4. I might be the least musical person you'll ever meet. I can't sing. The only instrument I play is my iPod and I probably have fewer songs on it than most people you know. I tried piano when I was a kid but ulitmately decided that music speaks a language that I can barely understand.

5. I am discovering the shaping power of communities. The importance of community and its ability to shape people to be more like Christ is something that I have affirmed theologically for several years now. It was a major theme of my education at Eastern Nazarene College and Nazarene Theological Seminary. But now I feel its importance. I am experiencing the importance of community because I can feel how my current community is shaping me to be a different person than I have been up to this point in my life. Of course, the other communities I've been a part of have shaped me profoundly. Its not that Clinton First Church of the Nazarne is shaping me any more than my family, my home church, ENC, or NTS did although it is shaping me in very determinative ways. Its simply that now having been a part of these different communities I can see how each one has redirected my life and reshaped me as a person immensely. Of course, some of the influence of these communities has to do with other aspects of my life only tangentially related to those communities themselves. For example, being married influenced my time at ENC and NTS, having a daughter has influenced me since being here in Clinton, and my role in each of those communities has been an important factor as well(student vs. pastor). But apart from these life changing factors, I can see how the communities themselves have had and are having a profound impact on who I am.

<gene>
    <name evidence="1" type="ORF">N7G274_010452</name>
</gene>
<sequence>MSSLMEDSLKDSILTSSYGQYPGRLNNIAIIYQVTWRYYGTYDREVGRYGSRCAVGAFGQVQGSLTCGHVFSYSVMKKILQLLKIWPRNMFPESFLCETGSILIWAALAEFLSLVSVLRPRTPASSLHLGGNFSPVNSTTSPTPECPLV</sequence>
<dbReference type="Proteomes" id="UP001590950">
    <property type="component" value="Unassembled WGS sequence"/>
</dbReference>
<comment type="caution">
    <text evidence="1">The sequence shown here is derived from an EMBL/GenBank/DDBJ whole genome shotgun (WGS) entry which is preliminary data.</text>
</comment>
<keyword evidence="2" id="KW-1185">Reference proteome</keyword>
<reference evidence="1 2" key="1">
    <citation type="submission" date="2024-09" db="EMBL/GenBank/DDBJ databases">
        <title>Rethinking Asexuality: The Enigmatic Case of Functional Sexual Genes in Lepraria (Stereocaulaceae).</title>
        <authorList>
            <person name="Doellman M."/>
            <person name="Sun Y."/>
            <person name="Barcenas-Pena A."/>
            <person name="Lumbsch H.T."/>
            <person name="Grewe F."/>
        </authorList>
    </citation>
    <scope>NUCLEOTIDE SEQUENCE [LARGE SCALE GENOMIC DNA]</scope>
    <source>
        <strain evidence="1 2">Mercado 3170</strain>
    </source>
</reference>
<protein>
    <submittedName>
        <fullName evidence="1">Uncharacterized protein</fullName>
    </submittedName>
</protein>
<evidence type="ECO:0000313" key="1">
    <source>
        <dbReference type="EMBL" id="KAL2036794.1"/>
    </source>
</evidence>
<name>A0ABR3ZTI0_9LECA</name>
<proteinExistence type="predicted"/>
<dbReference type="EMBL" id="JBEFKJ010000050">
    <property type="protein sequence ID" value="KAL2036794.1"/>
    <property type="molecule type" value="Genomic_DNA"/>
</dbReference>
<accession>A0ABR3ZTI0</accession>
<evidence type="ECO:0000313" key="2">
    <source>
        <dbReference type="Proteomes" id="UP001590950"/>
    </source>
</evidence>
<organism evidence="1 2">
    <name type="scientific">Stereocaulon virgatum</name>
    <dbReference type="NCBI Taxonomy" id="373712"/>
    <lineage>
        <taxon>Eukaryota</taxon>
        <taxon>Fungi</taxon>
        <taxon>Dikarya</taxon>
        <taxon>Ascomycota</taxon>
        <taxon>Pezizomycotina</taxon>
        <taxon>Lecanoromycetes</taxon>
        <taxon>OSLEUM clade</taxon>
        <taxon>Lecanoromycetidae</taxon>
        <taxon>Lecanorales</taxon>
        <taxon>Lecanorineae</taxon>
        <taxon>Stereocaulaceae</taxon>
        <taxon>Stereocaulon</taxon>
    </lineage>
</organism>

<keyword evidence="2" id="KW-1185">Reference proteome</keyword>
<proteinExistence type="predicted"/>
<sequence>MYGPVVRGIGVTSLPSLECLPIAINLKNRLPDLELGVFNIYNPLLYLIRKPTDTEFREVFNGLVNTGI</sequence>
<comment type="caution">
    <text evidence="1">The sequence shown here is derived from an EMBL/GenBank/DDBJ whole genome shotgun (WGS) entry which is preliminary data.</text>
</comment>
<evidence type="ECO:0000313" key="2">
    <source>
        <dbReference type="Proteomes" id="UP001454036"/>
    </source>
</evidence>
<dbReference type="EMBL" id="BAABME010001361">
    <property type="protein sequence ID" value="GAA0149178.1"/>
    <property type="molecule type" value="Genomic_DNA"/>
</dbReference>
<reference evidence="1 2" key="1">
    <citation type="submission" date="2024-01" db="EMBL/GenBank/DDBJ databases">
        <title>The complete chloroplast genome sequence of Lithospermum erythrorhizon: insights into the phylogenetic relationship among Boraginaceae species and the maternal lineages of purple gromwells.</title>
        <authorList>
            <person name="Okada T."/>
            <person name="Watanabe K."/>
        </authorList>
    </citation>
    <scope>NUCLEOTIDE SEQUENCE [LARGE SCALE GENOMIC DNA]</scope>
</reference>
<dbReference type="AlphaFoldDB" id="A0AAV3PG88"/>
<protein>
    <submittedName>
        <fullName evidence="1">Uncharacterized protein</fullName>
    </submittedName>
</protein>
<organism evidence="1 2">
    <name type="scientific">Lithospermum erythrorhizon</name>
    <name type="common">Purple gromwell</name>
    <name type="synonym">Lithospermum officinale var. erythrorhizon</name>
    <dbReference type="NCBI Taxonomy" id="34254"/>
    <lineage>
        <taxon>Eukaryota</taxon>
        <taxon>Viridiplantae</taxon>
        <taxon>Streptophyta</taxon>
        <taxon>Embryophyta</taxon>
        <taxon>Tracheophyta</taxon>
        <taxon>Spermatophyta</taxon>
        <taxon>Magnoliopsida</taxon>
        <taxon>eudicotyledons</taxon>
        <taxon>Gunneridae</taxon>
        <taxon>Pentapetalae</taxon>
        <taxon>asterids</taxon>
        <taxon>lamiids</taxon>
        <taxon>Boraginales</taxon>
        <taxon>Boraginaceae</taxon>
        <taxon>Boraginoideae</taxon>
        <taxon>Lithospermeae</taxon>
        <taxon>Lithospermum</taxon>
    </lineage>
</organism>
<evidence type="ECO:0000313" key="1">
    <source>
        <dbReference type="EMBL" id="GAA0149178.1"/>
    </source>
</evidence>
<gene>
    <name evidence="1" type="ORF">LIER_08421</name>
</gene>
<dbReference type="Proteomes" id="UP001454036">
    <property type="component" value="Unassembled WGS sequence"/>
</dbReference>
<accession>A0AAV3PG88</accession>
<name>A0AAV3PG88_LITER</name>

6. I really enjoy taking pictures, mostly of nature. Although, I can't really say I'm a photographer, not even an amateur one. In that sense, the digital camera, along with its editing software is a good friend of mine. My wife says I have an obsession with taking pictures of the sky.
7. I like pizza, cheeseburgers, and Chipotle burritos way too much. As a result, I am about 40 pounds heavier than I was when I got married. I used to balance my bad eating habits with ridiculous amounts of exercise but as there are more and more demands on my time I find it difficult to exercise as much as I used to. I guess that means my eating habits will have to change eventually.

8. Only half way there and I'm already having trouble thinking of things. My wife is the one who should really be doing this. She just said "I think I would need more than 16."

9. I would really like to see Israel, Greece, and Rome someday. For now, my travel records include only places between Toronto and Belize, the East Coast and Kansas. However, those records will soon include a trip to the Western Carribean which I am excited about.

10. I am unwittingly like a ninja. Completely by accident, I am constantly entering rooms so quietly that I scare people out of their skin when they suddenly realize I am there. My wife and my church secretary are my most frequent victims. If I ever leave the ministry maybe....